For some parents, having their child bullied at school is their idea of a worst nightmare. However, what if it’s your child that’s doing the bullying?
Obviously, no parent aims to bring their kid up to be a bully. But it can be very difficult to spot the warning signs. Many children act in a different manner when their parents aren’t around.
What’s more, the older they get, the more difficult it is to spot, as bullying becomes subtler amongst middle- and high-school age kids.
Since most parents don’t find out what’s been going on until they get a phone call from school, I’m going to highlight what you need to be looking out for and how to put a stop to this unwelcome behavior.
Warning Signs That May Indicate Your Child is a Bully
- Warning Signs That May Indicate Your Child is a Bully
There aren’t any hard and fast rules when it comes to being able to determine if your child is engaging in bullying behavior at school. However, there are several possible warning signs you can look out for.
While it’s important to look for these warning signs, you should remember that if you notice any of the following traits in your child, it doesn’t automatically mean they are a bully.
They Lack Empathy
Lacking empathy is one of the telltale signs that your kid may be a bully.
If your child rarely shows remorse when they behave inappropriately at home, or they get easily frustrated when they don’t get their own way, then it’s likely that they have little regard for their own actions towards other kids when at school or other social events.
Also look for impulsivity or hot-headedness over seemingly insignificant issues. You can then start to imagine how’ll they behave when they don’t get what they want in the playground.
They’re Obsessed with Being Popular
This tends to be more of a warning sign for teens and tweens than younger children, but it can start at elementary school. Particularly given the recent advance of technology into our lives.
Analyze your child’s desire to be looked upon favorably, and to what degree peer perception influences their behavior. This insecurity surrounding how well liked they are can lead to bullying behavior.
If they love to talk about how popular they are, they may be excluding other kids from his or her social group, and bullying anyone who’s not within their clique.
Monitor Close Friends Behavior
If your child’s close friends are aggressive and exhibit bullying behavior, then it may be only a matter of time before your child follows suit as a result of peer pressure.
How your son or daughter interacts with their friends on social visits will indicate to you if one (or all) of them are negatively influencing your child’s behavior.
What to Do If Your Child Is a Bully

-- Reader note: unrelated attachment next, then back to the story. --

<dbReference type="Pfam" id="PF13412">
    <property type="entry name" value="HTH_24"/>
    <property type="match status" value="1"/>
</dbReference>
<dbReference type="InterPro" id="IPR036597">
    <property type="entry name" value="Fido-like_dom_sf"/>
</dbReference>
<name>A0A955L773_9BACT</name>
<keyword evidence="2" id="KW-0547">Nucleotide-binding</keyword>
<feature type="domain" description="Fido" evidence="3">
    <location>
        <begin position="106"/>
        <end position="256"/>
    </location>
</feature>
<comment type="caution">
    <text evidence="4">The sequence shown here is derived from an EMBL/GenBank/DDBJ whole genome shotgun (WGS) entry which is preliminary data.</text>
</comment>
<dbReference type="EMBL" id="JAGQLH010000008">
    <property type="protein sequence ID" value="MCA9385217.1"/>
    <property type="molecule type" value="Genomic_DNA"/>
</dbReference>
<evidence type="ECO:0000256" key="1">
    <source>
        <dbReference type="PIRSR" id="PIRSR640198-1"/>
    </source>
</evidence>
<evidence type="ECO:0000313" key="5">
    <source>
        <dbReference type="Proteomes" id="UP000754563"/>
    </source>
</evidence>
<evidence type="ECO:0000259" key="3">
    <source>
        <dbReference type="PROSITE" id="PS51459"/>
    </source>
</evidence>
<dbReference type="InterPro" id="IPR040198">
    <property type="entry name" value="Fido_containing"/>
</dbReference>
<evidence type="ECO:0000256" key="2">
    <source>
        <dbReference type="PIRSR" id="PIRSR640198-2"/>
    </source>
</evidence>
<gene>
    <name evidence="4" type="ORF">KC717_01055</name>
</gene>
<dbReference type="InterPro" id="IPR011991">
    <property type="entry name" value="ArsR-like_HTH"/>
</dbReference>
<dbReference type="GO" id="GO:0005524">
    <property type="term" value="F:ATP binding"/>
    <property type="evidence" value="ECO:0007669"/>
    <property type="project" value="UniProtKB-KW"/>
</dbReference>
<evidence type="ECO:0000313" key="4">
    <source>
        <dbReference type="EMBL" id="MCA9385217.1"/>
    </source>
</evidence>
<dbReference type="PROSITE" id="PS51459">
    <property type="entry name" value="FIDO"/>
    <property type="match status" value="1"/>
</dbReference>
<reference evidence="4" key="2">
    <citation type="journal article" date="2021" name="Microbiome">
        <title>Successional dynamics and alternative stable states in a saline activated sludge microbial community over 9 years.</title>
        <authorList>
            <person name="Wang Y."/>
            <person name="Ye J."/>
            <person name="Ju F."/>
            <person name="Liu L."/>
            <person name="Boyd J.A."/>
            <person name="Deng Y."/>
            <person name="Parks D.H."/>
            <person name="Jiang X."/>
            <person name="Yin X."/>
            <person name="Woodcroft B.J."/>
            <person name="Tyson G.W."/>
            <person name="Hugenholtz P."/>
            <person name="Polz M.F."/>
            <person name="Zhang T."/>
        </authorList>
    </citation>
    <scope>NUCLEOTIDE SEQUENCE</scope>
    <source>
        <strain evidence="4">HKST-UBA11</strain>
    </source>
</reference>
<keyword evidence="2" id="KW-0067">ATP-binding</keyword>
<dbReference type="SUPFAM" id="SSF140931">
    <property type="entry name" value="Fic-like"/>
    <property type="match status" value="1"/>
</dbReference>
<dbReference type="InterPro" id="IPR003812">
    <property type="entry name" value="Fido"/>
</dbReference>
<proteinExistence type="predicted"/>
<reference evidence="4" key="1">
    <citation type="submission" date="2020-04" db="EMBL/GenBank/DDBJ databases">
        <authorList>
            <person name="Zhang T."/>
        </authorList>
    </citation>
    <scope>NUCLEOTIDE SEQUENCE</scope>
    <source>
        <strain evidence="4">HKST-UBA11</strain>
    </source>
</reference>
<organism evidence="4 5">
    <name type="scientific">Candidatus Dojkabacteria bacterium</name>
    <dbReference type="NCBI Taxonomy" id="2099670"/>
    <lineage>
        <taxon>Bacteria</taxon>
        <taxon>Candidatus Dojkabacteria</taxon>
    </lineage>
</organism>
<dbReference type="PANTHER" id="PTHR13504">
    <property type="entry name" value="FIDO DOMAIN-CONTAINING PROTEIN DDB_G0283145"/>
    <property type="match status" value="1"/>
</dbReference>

If you’ve either been told by the school or some received information from another incontrovertible source about your child’s bullying behavior there’s no need to panic.
With the right actions you can quickly put a stop to it and help to develop your child’s interpersonal skills.
The first step, however, starts with you, the parent.
Acknowledge The Problem Behavior
It can be difficult for parents to admit that there is a problem. They feel like admitting their kid is a bully is akin to admitting that they are a bad parent.
There is no need to feel ashamed, guilty or embarrassed. Kids act out for all kinds of reasons, and it likely has nothing to do with your parenting.
Once you’ve managed to get over that hurdle, start by sitting your child down and questioning them. Allow them to give their version of events, once again watching to see if they blame others for their actions, or show no remorse.
You need to make your child realize that’s it’s ok to own up to making a mistake.
Punish in Line with School
It’s difficult to give punishment advice without the specific circumstances but it’s fair to say your punishment should at least reflect the school’s standards.
If your child has been suspended from attending school for a period of time, do not let them sit on the couch and watch movies. Restrict access to their favorite belongings and activities, making them realize that their actions have serious consequences.
If they see their time off as a vacation, their behavior will not alter.
It’s also a good idea to proactively meet with key stakeholders at the school (such as their teachers or the principal), to flesh out a coordinated plan to tackle your child’s behavior.
Develop Your Child’s Emotional Intelligence
Either through roleplay or real life examples when you’re both out together, demonstrate what correct behavior looks like. Children learn from their parents more than anybody else, so you have to set an example.
You also need to make them understand how their actions affect others. A great question that could set the lightbulb off could be “How would you like it if someone did that to you?”.
Their answer will reveal a lot about where they’re at with their empathy and interpersonal skills.
Don’t Despair If Your Child Is a Bully
If you are reliably informed that your child is a bully, or is exhibiting troubling behavior, do not feel humiliated.
You have no need to feel like you’ve failed as a mother. It can, and has, happened to many of us.
That being said, you can’t ignore the problem, you need to take action quickly.
Using the tips provided above, sit down with your child and delve deeper into what might be causing their issues, and work with their school to facilitate an end to their challenging behavior.
Have you found out that your child has been involved in bullying? What strategies were effective for you?
Let me know in the comments below!